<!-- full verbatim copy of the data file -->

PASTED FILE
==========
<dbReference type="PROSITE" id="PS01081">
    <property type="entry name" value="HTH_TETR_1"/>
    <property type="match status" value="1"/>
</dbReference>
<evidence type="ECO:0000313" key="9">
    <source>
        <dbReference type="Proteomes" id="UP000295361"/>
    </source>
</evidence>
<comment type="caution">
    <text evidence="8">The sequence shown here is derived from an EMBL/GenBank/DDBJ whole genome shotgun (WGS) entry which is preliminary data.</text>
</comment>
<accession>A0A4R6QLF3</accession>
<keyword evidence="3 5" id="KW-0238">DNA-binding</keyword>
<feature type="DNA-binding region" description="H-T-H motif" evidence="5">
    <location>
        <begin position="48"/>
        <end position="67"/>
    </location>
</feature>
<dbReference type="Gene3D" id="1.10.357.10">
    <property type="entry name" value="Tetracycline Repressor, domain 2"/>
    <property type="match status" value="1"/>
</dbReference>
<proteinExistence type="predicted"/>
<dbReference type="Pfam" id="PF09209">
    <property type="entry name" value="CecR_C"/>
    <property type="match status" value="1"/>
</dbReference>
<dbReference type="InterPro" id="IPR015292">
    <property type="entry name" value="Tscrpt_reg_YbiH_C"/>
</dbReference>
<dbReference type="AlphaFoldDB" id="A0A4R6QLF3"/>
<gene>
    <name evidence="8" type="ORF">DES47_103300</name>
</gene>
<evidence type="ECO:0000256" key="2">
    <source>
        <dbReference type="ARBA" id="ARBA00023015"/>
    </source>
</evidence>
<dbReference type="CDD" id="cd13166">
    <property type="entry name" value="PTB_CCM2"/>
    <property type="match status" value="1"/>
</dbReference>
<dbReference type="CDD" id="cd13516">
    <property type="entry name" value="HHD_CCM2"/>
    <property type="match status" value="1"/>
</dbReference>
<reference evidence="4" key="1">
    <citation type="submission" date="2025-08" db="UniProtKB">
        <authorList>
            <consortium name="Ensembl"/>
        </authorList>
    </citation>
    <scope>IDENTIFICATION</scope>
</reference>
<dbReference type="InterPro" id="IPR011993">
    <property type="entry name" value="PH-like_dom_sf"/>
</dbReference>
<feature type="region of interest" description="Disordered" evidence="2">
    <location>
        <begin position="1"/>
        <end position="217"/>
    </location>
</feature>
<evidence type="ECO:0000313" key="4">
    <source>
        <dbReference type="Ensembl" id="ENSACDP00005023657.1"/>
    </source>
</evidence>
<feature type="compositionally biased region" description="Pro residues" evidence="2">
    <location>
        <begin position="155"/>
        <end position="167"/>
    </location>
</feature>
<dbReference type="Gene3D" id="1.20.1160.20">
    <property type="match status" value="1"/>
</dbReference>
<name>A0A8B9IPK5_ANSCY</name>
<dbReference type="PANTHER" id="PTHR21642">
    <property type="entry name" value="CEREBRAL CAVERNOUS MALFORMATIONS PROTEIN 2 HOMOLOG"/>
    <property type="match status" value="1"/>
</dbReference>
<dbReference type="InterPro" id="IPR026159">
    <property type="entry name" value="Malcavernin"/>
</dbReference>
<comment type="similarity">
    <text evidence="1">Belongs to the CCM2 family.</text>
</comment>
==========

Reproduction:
<dbReference type="PROSITE" id="PS01081">
    <property type="entry name" value="HTH_TETR_1"/>
    <property type="match status" value="1"/>
</dbReference>
<evidence type="ECO:0000313" key="9">
    <source>
        <dbReference type="Proteomes" id="UP000295361"/>
    </source>
</evidence>
<comment type="caution">
    <text evidence="8">The sequence shown here is derived from an EMBL/GenBank/DDBJ whole genome shotgun (WGS) entry which is preliminary data.</text>
</comment>
<accession>A0A4R6QLF3</accession>
<keyword evidence="3 5" id="KW-0238">DNA-binding</keyword>
<feature type="DNA-binding region" description="H-T-H motif" evidence="5">
    <location>
        <begin position="48"/>
        <end position="67"/>
    </location>
</feature>
<dbReference type="Gene3D" id="1.10.357.10">
    <property type="entry name" value="Tetracycline Repressor, domain 2"/>
    <property type="match status" value="1"/>
</dbReference>
<proteinExistence type="predicted"/>
<dbReference type="Pfam" id="PF09209">
    <property type="entry name" value="CecR_C"/>
    <property type="match status" value="1"/>
</dbReference>
<dbReference type="InterPro" id="IPR015292">
    <property type="entry name" value="Tscrpt_reg_YbiH_C"/>
</dbReference>
<dbReference type="AlphaFoldDB" id="A0A4R6QLF3"/>
<gene>
    <name evidence="8" type="ORF">DES47_103300</name>
</gene>
<evidence type="ECO:0000256" key="2">
    <source>
        <dbReference type="ARBA" id="ARBA00023015"/>
    </source>
</evidence>
<dbReference type="CDD" id="cd13166">
    <property type="entry name" value="PTB_CCM2"/>
    <property type="match status" value="1"/>
</dbReference>
<dbReference type="CDD" id="cd13516">
    <property type="entry name" value="HHD_CCM2"/>
    <property type="match status" value="1"/>
</dbReference>
<reference evidence="4" key="1">
    <citation type="submission" date="2025-08" db="UniProtKB">
        <authorList>
            <consortium name="Ensembl"/>
        </authorList>
    </citation>
    <scope>IDENTIFICATION</scope>
</reference>
<dbReference type="InterPro" id="IPR011993">
    <property type="entry name" value="PH-like_dom_sf"/>
</dbReference>
<feature type="region of interest" description="Disordered" evidence="2">
    <location>
        <begin position="1"/>
        <end position="217"/>
    </location>
</feature>
<evidence type="ECO:0000313" key="4">
    <source>
        <dbReference type="Ensembl" id="ENSACDP00005023657.1"/>
    </source>
</evidence>
<feature type="compositionally biased region" description="Pro residues" evidence="2">
    <location>
        <begin position="155"/>
        <end position="167"/>
    </location>
</feature>
<dbReference type="Gene3D" id="1.20.1160.20">
    <property type="match status" value="1"/>
</dbReference>
<name>A0A8B9IPK5_ANSCY</name>
<dbReference type="PANTHER" id="PTHR21642">
    <property type="entry name" value="CEREBRAL CAVERNOUS MALFORMATIONS PROTEIN 2 HOMOLOG"/>
    <property type="match status" value="1"/>
</dbReference>
<dbReference type="InterPro" id="IPR026159">
    <property type="entry name" value="Malcavernin"/>
</dbReference>
<comment type="similarity">
    <text evidence="1">Belongs to the CCM2 family.</text>
</comment>